Reactive Stain on Concrete

Additional dye strata. This worker is flashing with orange-brown dye to create two hard torn-paper edges.
Additional dye strata. This worker is flashing with orange-brown dye to create two hard torn-paper edges.

Day 2
Stain and dye concrete
Spray-flash orange-brown acid stain (such as Colormaker’s Amber) along torn paper edges. Tear paper in 2-foot to 4-foot lengths for ease of handling. Sometimes flash along a single edge and then ease out. Sometimes flash along a double edge for more defined strata. Step inside or outside the paper, or move to a new location and reflash with a purple brown stain (such as Colormaker’s Ebony). Consistently spray the entire floor with a first coat of purple-brown acid stain.

Sporadically apply Ironite lawn fertilizer. This produces interesting rusty spots and is graphically similar to the sporadic negative “wormholes” in natural travertine.

Spray the entire floor with a second coat of orange-brown acid stain. Apply less, then more of this to increase color variability. This second coat will encourage additional “melting” of the fertilizer granules. When the surface is dry, or mostly dry, repeat stain flashing with torn paper edges. The first round of flashing and the second will be either visually softer or crisper, depending upon their order. Respray the entire floor with water, if required, to encourage additional “melting” or a looser, more watery graphic. When dry, or mostly dry, thoroughly rinse using a hose with a trigger nozzle, a 17-inch floor polisher with a soft brush, a double-bladed neoprene squeegee and a wet vacuum. Go home, enjoy a good meal, a glass or two of wine and a good night’s sleep. You’ll have earned it!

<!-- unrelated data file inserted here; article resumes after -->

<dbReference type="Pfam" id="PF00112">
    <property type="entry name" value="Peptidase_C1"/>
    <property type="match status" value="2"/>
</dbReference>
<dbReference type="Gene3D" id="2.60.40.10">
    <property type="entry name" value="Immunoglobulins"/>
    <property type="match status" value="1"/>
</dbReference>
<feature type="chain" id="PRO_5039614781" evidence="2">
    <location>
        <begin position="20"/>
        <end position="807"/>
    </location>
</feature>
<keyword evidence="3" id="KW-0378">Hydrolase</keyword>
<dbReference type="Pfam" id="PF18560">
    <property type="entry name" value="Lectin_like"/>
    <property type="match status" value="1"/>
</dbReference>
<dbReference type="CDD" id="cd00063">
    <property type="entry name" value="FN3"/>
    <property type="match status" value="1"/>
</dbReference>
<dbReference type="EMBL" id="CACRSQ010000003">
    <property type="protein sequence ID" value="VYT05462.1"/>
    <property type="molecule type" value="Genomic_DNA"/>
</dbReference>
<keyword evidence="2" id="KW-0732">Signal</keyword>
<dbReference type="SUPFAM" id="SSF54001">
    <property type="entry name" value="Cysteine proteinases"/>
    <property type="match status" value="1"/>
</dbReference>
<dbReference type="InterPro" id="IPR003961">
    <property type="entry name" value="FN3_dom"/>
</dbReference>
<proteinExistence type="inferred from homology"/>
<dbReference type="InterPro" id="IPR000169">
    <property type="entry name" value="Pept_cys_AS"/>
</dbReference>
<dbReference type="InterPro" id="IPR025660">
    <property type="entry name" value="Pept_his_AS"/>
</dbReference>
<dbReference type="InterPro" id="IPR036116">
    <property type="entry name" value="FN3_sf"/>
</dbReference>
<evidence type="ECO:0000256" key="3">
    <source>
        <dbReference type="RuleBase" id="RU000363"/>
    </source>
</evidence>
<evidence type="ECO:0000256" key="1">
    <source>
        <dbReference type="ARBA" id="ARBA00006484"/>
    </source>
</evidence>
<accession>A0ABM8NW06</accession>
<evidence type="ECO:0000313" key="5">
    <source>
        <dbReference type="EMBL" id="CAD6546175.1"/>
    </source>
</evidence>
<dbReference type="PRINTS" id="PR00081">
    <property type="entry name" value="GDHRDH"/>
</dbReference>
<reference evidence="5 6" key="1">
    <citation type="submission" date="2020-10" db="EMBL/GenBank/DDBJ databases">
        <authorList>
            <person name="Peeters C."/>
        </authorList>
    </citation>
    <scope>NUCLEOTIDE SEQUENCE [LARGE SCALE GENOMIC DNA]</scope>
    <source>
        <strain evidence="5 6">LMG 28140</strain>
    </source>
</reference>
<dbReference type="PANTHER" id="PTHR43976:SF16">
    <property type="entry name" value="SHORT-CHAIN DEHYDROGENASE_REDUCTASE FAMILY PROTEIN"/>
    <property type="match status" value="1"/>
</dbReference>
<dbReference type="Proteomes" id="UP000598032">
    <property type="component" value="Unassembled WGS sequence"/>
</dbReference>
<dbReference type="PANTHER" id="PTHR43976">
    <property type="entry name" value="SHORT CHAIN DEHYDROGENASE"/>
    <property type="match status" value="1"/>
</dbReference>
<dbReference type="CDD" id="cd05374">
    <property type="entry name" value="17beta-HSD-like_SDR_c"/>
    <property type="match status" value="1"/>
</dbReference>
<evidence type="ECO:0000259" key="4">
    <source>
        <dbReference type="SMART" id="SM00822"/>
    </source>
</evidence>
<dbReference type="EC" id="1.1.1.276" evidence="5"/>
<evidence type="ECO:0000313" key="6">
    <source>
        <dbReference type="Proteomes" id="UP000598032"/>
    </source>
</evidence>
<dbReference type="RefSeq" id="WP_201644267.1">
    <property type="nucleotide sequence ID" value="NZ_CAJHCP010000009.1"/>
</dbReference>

Ironite granules melt and deposit color as acid stain is applied.
Ironite granules melt and deposit color as acid stain is applied.

Return the next day, when all is dry, and repeat the process, less the spotting, wetting and rinsing parts, replacing stains with dyes (such as Colormaker’s Deso Dyes in combinations that produce orange and purple browns), diluted in either water or acetone. If using acetone, pay particular attention to proper ventilation (acetone is not only flammable, but explosive) and to potential softening and bursting of sprayer hoses. These dyes contribute to interesting controlled spot variegation with overall better field consistency.

The idea here is to create layers of serendipitous variegation that combine to produce a consistent, rich fabric. Tight craze cracking and screening to accent troweled highs and lows were the original concrete components of this layered fabric.

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